In the United States, several government agencies work together to ensure food safety through a system many consider to be one of the best in the world.
The U.S. Department of Agriculture’s Food Safety and Inspection Service, the U.S. Centers for Disease Control and Prevention and the U.S. Food and Drug Administration work together to protect consumers and act swiftly to recall any product deemed unsafe.
Why food recalls matter
In a recall, food producers remove products from the market because there’s reason to believe they may be incorrectly labeled or unsafe to eat.
A recall is voluntary, but sometimes U.S. government agencies request one because there is an outbreak of illness or because a pathogen, foreign material or undeclared allergen is discovered in a product.
The USDA’s Food Safety and Inspection Service is responsible for ensuring that domestic and imported meat, poultry and egg products are safe and properly labeled in accordance with federal laws.
The FDA regulates nearly all other foods and food ingredients (except catfish, which falls under the Agriculture Department’s jurisdiction).
Recent food recalls
Recalls protect consumers. In April, Tennessee Brown Bag recalled 2,082 kilograms of beef jerky products because they did not undergo a U.S. Department of Agriculture inspection. The Tennessee Department of Agriculture discovered the issue and notified the USDA’s food safety and inspection service, prompting an investigation.
The probe found that the beef jerky didn’t have the USDA’s mark of inspection and was produced in a facility that the department had not inspected. Concerned that people may have bought the beef jerky, the agency advised people to either return the product to the place of purchase or throw it away. (In this case, there were no confirmed reports of adverse reactions by people who ate the beef jerky.)
More recently, the J.M. Smucker Company voluntarily recalled 49 Jif peanut butter products after the FDA traced a salmonella outbreak to a manufacturing facility in Lexington, Kentucky. The agency, along with the CDC and state and local partners, continues to investigate the multistate outbreak. What’s more, 16 companies that further processed the peanut butter by repackaging or using it as an ingredient in new products, have authorized their own recalls.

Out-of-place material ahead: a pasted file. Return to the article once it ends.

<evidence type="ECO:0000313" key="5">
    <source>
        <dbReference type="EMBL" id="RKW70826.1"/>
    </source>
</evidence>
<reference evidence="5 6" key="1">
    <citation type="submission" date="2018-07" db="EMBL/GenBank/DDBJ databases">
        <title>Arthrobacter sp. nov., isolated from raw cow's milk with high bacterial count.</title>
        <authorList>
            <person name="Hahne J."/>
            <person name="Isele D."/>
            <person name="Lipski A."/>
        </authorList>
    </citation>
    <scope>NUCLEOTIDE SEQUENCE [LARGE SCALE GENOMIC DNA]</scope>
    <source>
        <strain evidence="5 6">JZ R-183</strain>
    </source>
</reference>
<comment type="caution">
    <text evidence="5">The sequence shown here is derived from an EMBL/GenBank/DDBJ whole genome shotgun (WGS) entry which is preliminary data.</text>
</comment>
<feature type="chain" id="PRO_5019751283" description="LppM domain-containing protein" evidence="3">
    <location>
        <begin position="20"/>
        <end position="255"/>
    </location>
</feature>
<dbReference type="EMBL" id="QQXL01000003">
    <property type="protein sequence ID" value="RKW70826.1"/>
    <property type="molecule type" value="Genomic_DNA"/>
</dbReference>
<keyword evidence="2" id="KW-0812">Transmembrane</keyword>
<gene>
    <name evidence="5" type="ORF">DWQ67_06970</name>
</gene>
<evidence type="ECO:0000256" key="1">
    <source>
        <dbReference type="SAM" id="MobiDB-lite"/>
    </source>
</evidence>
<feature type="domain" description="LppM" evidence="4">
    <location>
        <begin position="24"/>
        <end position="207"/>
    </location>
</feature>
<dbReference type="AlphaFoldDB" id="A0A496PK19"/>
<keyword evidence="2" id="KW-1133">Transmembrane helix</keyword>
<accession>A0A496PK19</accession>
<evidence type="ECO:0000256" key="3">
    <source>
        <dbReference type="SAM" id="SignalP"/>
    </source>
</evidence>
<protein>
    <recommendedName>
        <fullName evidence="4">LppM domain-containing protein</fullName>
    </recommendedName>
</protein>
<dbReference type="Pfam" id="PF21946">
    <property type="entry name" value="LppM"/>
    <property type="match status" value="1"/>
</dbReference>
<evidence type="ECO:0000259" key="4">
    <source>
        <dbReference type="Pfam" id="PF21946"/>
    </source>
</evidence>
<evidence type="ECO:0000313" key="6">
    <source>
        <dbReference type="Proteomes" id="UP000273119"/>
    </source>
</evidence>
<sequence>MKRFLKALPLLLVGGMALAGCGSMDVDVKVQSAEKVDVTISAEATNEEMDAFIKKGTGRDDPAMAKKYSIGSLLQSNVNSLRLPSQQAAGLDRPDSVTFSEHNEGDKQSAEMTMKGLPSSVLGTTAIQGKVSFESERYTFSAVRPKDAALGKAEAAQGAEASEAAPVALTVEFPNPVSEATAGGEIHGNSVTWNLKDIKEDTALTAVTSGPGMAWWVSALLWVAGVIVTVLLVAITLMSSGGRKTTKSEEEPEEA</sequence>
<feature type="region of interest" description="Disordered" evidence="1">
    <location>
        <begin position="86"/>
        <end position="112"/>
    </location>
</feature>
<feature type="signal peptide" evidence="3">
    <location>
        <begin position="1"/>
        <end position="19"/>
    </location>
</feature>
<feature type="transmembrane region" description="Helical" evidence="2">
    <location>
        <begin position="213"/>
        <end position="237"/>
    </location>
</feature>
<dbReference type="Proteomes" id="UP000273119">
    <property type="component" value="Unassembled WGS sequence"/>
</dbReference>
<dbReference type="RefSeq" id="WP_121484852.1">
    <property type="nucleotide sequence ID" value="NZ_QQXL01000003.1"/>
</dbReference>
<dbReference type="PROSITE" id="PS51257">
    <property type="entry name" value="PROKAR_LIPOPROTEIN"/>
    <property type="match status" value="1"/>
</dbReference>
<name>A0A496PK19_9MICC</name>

What steps agencies and companies take
During recalls, the USDA’s food safety and inspection service and the FDA place press releases or public health alerts on their websites. The media widely report these alerts.
The actions food makers take during a recall vary, depending on the type of product and the reason for the recall. Companies often implement new procedures or add employee training.
The FDA ends a recall only after it determines that the product has been removed and either disposed of or corrected, commensurate with the degree of hazard.
The USDA’s Food Safety and Inspection Service terminates recalls once it finds that the company has made reasonable efforts to retrieve and properly dispose of the product.
“Food safety requires collaboration,” Frank Yiannas, the FDA’s deputy commissioner for food policy and response said during a food safety event in 2021. “It’s a shared responsibility, and we’ve all got a stake in this. Therefore, the calls to action on this day go out to governments, food producers, business operators and consumers — all over the world — to do their part to help ensure that the foods that we buy, sell, eat, and serve to our customers, friends and families are safe and wholesome.”